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Marketing The Falcons

Please note that I've put up a poll in Hamburger's fanpost about Matt Ryan's new nickname. If you don't like the choices, suggest away!

I found Tim Tucker's latest article in the AJC particularly enlightening. While we're all quite familiar with the on the field exploits of this team, the marketing and public relations piece tends to remain murky. Many of us even suspected the selection of Matt Ryan had something to do with Arthur Blank's love of a good PR move.

If that's true, though, the Falcons are set to do a spectacularly bad job utilizing him:

But the person drafted last weekend to succeed Michael Vick on the field will not replace the imprisoned quarterback as the marketing face of the franchise — at least not now.

"I don't think we're going to sit there and try to harp on one player," said Falcons president Rich McKay, who oversees the team's business operations. "It doesn't mean [Ryan] won't have some appearances or that you won't see him in the community, but I don't think he'll be the focus of our campaign."

Huh. And here I thought we drafted the guy as a new face of the franchise. You're right, though. We should probably put Stephen Nicholas on the cover of the media guide. Who doesn't love Stevie Nickels?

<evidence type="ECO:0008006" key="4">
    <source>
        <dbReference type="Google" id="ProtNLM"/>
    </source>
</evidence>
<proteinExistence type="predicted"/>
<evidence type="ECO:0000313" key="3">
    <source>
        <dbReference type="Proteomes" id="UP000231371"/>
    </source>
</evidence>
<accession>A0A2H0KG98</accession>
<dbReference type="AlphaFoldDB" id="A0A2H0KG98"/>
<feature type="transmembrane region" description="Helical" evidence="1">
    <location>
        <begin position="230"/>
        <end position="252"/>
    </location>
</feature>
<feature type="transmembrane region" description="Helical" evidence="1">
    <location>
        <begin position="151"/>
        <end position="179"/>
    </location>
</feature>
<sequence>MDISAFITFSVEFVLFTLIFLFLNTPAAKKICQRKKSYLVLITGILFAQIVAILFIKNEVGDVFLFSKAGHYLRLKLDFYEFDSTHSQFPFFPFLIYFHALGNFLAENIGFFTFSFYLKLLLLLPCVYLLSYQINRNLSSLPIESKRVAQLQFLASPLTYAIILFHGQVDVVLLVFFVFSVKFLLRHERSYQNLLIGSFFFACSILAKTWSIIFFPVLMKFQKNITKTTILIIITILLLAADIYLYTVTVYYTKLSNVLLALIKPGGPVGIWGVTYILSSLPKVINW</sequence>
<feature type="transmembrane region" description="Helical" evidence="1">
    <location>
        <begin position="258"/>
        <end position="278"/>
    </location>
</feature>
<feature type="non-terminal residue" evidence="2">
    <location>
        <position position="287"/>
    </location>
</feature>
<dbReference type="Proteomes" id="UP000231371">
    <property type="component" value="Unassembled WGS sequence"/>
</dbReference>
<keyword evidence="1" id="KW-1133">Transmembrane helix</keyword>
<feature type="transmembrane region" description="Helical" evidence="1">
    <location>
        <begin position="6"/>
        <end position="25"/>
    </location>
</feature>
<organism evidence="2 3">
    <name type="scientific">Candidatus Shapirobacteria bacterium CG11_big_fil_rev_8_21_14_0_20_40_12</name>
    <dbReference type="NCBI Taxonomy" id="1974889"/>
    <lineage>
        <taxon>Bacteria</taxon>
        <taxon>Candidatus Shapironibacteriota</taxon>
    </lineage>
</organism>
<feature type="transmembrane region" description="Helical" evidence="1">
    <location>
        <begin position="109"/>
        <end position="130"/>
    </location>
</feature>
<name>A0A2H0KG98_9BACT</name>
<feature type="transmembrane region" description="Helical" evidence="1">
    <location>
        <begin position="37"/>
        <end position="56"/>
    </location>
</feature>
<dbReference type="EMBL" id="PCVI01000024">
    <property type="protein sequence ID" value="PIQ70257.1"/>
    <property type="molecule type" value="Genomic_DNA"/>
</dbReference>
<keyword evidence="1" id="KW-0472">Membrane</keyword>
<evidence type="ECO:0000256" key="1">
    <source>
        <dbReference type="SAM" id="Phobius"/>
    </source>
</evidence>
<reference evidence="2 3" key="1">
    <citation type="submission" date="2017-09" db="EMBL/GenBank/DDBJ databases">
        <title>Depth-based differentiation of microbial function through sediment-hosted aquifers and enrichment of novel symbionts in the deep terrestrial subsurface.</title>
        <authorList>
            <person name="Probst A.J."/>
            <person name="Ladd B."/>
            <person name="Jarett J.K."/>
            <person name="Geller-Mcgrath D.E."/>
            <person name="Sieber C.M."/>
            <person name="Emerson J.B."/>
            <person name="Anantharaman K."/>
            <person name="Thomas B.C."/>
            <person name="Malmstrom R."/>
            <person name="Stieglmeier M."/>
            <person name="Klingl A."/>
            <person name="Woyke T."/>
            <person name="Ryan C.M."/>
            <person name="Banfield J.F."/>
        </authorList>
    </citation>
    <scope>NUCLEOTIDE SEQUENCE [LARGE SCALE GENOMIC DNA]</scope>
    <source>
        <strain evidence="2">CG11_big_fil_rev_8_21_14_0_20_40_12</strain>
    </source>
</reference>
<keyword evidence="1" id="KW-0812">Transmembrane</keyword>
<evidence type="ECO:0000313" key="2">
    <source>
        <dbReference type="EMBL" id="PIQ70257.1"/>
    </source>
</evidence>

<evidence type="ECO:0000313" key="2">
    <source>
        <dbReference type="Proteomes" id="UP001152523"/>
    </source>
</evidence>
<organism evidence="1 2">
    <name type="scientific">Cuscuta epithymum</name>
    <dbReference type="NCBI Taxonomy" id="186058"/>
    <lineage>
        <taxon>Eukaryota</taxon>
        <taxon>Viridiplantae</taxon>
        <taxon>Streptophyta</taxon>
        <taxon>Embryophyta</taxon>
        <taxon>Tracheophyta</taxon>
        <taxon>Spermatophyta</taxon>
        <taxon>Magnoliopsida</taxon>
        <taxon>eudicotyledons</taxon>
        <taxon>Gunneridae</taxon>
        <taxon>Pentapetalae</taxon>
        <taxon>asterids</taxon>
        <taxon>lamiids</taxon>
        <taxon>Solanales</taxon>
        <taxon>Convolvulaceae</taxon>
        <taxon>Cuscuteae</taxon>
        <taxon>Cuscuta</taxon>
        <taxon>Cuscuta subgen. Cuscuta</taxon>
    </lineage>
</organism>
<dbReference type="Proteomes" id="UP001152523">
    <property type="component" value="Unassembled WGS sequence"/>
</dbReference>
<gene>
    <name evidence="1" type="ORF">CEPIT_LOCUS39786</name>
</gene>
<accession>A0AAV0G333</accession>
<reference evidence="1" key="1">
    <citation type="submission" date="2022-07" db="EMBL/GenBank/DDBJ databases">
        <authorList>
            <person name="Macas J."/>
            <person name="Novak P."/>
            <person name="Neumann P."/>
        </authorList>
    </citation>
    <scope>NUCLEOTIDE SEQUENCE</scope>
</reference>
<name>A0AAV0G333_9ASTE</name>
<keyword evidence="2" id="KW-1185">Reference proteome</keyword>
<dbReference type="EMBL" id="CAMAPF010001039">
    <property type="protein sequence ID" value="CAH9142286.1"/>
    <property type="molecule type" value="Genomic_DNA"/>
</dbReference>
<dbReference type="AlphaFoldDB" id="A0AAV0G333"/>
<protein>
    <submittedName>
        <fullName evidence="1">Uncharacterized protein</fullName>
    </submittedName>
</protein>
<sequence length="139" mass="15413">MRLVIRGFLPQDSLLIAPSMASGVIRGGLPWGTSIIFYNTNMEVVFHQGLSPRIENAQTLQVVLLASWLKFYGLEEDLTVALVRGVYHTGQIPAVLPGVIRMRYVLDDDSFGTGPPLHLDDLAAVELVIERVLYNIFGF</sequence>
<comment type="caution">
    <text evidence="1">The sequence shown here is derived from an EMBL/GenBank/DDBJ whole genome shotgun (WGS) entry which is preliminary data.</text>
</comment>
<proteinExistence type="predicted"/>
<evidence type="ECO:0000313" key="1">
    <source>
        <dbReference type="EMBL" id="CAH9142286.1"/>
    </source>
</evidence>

The rest of the article talks about marketing the increasingly empty seats in the Georgia Dome for lower prices and an ad campaign that will encourage everyone to think of this as a fresh start for the franchise.

I guess my major concern with this approach (especially the frightening "Screamers wanted" billboards) is that these kinds of strategies usually work best on casual fans or people who just like to go to a football game for the sake of going to a football game. The Falcons really need to attract new fans, the kind that will actually stick with this team through the bad times instead of abandoning the Georgia Dome in droves as soon as something goes wrong. We already don't have a great rep as a fanbase, and I certainly don't want the team to fill the seats with people who don't really give a crap about the Falcons and respond to every damn instruction that pops up over the big screen.

I think the smartest move--and here again, it's not like anybody's going to listen to me--would be to let Ryan spearhead a marketing campaign backed up by Roddy, Boley, Turner and Abraham where the team appeals to fans with the promise of a brighter tomorrow. They don't have to promise a Super Bowl this year, but some strides in the right direction couldn't hurt.